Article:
30.01.07 One of the problems with coppicing related employment is the lack of money means that everything ends up being done on a shoestring and old equipment has to be coaxed into working harder than it should be at its age. Tommy the tractor is 40 years old and remarkably reliable up to now, has started overheating. After consultation with the tractor doctor he diagnosed new thermostat and new water pump needed and would order the parts and come back and fit them. After a week with no word I rang up tractor doctors to see if the parts had come. “They’ve just arrived this morning, unfortunately the fitter is away for a week do you want someone else to do it or wait for him to come back?” “I’ll wait till he comes back”. As the week progressed the cold weather generated a succession of firewood orders. Eventually I decided to do something and set too removing radiators, proping up fuel tanks, dismantling thermostats, removing water pumps all in a rather dark corner of the barn. Next morning I arrive at the tractor doctors with water pump in hand. “I’ve come to pick up the parts to repair the tractor I can’t wait any longer”. “That’s the new water pump in your hand , we came round and fitted it at the start of the week”. I thought all the bits came off easily.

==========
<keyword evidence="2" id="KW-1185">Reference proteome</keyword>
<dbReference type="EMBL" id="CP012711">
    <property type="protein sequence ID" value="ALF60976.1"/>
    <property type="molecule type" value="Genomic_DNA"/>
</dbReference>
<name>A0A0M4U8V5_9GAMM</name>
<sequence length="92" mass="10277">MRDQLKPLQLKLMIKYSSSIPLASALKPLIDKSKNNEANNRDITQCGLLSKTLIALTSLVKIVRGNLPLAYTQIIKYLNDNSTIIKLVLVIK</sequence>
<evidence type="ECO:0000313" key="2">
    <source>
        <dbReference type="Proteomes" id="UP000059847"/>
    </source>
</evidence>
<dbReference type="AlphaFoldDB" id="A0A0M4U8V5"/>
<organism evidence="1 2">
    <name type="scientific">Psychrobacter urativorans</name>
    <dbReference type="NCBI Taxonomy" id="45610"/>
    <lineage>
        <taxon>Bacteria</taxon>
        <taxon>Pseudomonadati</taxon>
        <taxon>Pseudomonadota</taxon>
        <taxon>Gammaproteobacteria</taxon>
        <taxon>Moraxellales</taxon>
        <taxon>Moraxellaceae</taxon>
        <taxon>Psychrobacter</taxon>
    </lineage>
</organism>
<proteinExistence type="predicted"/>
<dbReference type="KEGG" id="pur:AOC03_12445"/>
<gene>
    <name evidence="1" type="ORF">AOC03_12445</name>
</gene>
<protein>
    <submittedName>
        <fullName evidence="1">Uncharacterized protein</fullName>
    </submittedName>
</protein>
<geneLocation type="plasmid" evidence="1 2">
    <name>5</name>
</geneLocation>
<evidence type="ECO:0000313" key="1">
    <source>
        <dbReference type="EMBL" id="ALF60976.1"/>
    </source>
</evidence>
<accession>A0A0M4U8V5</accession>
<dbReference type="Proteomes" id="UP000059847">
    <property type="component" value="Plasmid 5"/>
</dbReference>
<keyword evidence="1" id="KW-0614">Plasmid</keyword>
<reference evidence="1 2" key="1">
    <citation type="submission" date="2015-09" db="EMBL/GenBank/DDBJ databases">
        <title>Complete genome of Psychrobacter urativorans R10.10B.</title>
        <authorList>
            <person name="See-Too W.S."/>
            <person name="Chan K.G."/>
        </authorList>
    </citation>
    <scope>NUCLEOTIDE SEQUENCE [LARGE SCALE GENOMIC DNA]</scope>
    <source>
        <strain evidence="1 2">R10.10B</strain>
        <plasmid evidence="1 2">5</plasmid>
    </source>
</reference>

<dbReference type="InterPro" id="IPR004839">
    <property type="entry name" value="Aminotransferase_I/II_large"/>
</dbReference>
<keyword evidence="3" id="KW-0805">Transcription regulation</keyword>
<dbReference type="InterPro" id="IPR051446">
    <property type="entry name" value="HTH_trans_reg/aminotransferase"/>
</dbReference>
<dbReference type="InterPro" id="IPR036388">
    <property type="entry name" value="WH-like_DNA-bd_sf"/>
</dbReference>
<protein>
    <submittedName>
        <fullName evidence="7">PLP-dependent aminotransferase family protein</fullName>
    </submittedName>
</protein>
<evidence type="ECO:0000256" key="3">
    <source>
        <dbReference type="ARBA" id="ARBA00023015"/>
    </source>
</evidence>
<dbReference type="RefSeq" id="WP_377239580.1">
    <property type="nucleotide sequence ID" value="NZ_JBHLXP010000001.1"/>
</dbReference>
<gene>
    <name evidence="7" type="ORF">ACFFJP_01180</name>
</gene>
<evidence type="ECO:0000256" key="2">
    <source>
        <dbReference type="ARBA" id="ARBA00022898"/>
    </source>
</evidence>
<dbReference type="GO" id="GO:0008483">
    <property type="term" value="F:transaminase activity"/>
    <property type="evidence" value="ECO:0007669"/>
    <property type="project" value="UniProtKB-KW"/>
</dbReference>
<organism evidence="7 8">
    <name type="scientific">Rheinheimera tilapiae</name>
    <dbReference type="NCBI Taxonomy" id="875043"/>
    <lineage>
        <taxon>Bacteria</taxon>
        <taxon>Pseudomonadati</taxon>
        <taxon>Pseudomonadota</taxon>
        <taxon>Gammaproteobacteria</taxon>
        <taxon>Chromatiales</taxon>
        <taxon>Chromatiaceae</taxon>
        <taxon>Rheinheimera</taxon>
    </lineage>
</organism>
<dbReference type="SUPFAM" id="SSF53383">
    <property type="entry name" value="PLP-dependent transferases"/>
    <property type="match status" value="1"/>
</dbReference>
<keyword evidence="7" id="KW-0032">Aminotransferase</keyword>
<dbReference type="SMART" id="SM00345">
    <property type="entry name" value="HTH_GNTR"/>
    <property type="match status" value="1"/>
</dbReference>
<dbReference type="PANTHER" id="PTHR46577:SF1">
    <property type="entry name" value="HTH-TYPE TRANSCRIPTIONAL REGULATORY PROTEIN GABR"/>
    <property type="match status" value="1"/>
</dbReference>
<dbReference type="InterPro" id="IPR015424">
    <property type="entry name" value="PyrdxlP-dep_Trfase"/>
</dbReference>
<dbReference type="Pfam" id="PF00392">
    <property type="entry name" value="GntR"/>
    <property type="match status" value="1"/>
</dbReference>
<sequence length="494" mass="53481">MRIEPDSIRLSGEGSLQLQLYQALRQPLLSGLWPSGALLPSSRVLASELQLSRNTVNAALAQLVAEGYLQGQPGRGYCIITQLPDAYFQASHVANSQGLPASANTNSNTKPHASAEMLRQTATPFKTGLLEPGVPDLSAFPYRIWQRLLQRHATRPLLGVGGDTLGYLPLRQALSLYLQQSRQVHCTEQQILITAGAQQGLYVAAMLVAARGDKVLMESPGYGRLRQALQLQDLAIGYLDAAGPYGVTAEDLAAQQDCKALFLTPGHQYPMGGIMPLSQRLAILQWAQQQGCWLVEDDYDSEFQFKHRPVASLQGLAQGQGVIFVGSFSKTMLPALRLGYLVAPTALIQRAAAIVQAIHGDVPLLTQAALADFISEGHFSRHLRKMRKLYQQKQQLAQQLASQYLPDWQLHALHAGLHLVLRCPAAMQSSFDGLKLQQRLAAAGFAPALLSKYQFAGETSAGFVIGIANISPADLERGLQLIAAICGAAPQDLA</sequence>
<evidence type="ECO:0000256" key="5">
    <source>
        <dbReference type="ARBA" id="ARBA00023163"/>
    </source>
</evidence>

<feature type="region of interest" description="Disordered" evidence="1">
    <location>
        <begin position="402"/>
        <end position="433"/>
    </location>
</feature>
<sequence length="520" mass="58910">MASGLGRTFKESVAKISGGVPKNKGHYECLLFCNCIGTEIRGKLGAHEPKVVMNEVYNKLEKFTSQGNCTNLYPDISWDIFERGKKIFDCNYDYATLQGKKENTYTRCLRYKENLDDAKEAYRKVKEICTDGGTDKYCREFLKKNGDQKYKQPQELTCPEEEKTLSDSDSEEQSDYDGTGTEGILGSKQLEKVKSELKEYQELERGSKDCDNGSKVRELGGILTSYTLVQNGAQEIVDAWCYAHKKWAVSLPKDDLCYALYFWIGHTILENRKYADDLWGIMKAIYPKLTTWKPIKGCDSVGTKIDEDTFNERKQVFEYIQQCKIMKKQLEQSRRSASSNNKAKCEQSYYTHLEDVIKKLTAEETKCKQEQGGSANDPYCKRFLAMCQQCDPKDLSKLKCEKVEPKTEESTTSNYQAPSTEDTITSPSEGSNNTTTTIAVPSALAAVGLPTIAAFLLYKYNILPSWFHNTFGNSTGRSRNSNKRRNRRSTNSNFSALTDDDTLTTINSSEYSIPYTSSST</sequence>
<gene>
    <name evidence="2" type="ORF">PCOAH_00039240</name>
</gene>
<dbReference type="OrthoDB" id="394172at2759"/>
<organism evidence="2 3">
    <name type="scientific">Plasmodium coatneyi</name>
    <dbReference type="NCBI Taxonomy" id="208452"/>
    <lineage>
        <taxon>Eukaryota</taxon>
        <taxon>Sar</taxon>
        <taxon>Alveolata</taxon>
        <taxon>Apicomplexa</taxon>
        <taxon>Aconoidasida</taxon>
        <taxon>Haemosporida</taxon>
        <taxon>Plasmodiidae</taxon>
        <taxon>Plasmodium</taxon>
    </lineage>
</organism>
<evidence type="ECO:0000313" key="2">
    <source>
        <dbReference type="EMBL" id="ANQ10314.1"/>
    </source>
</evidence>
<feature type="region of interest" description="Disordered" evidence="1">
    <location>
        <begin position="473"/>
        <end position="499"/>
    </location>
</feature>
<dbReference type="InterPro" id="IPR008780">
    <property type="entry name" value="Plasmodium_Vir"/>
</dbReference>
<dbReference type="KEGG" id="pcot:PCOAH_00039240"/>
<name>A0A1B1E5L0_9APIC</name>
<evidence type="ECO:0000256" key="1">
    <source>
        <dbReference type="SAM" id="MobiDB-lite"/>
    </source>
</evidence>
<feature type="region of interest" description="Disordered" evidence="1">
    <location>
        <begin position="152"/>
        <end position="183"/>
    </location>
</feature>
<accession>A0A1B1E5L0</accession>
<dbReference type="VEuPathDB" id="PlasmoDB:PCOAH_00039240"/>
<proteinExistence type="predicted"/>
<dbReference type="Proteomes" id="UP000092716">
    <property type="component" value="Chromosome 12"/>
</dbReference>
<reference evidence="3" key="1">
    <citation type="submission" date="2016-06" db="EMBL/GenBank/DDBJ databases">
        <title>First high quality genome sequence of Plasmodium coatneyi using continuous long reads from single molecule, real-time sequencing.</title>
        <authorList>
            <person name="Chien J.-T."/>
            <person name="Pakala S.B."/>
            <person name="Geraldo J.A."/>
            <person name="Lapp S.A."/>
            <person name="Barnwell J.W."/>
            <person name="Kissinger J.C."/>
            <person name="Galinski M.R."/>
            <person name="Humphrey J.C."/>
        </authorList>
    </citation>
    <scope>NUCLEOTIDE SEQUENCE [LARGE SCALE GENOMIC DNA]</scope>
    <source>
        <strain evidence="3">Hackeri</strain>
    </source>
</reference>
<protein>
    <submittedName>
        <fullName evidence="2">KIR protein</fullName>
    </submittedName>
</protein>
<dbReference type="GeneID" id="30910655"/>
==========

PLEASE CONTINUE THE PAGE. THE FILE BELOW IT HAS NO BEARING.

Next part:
12.01.07 Happy New year to you. 2007 hasn’t had a very good start with constant rain making the woods a no go area. This has meant that the tool shed is getting some work done on it but even this is being hampered because the workshop was broken into and most of our tools stolen. James has taken the loss of around £2000 worth of specialist hand tools and his chainsaw quite hard and is talking of giving up. Its hardly surprising as returns are meagre at the best of times and setbacks like this take some recovering from. I tried recording the coppice cam update on the video mode on my new camera. While the results weren’t very good the file size was 39 mB. Does anyone know how to cut this down to something more transferable? Here is a rare sight of the sun.
Gransfors broad axe with home made leather sheath
Gransfors carving axe
3 veritas cutters including 2inch
Clifton spoke shave
Oregon chainsaw sharpening grinder